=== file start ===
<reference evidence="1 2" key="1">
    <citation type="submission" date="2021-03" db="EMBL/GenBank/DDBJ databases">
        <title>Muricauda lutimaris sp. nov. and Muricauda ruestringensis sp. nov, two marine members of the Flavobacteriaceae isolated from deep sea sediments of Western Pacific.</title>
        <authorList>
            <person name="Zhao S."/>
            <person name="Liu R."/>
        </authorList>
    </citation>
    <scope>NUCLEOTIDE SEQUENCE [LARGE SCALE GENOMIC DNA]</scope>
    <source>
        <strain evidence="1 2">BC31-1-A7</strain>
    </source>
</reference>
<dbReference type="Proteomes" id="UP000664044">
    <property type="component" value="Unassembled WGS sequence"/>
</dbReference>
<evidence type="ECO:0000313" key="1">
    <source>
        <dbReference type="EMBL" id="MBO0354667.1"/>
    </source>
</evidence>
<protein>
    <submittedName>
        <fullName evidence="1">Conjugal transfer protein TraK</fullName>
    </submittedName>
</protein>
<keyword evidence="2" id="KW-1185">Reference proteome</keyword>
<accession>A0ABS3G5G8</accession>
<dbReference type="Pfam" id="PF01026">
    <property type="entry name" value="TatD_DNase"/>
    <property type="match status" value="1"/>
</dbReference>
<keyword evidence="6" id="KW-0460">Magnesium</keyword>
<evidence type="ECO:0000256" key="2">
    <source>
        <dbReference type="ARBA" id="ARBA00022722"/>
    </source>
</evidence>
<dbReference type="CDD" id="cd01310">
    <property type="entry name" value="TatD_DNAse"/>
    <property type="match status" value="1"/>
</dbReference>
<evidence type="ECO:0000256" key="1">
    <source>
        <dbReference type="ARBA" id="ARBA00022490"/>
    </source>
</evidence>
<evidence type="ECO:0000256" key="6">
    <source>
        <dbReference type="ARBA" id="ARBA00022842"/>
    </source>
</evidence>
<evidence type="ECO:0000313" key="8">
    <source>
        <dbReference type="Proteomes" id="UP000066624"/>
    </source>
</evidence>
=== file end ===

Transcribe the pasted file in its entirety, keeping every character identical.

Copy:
<reference evidence="1 2" key="1">
    <citation type="submission" date="2021-03" db="EMBL/GenBank/DDBJ databases">
        <title>Muricauda lutimaris sp. nov. and Muricauda ruestringensis sp. nov, two marine members of the Flavobacteriaceae isolated from deep sea sediments of Western Pacific.</title>
        <authorList>
            <person name="Zhao S."/>
            <person name="Liu R."/>
        </authorList>
    </citation>
    <scope>NUCLEOTIDE SEQUENCE [LARGE SCALE GENOMIC DNA]</scope>
    <source>
        <strain evidence="1 2">BC31-1-A7</strain>
    </source>
</reference>
<dbReference type="Proteomes" id="UP000664044">
    <property type="component" value="Unassembled WGS sequence"/>
</dbReference>
<evidence type="ECO:0000313" key="1">
    <source>
        <dbReference type="EMBL" id="MBO0354667.1"/>
    </source>
</evidence>
<protein>
    <submittedName>
        <fullName evidence="1">Conjugal transfer protein TraK</fullName>
    </submittedName>
</protein>
<keyword evidence="2" id="KW-1185">Reference proteome</keyword>
<accession>A0ABS3G5G8</accession>
<dbReference type="Pfam" id="PF01026">
    <property type="entry name" value="TatD_DNase"/>
    <property type="match status" value="1"/>
</dbReference>
<keyword evidence="6" id="KW-0460">Magnesium</keyword>
<evidence type="ECO:0000256" key="2">
    <source>
        <dbReference type="ARBA" id="ARBA00022722"/>
    </source>
</evidence>
<dbReference type="CDD" id="cd01310">
    <property type="entry name" value="TatD_DNAse"/>
    <property type="match status" value="1"/>
</dbReference>
<evidence type="ECO:0000256" key="1">
    <source>
        <dbReference type="ARBA" id="ARBA00022490"/>
    </source>
</evidence>
<evidence type="ECO:0000256" key="6">
    <source>
        <dbReference type="ARBA" id="ARBA00022842"/>
    </source>
</evidence>
<evidence type="ECO:0000313" key="8">
    <source>
        <dbReference type="Proteomes" id="UP000066624"/>
    </source>
</evidence>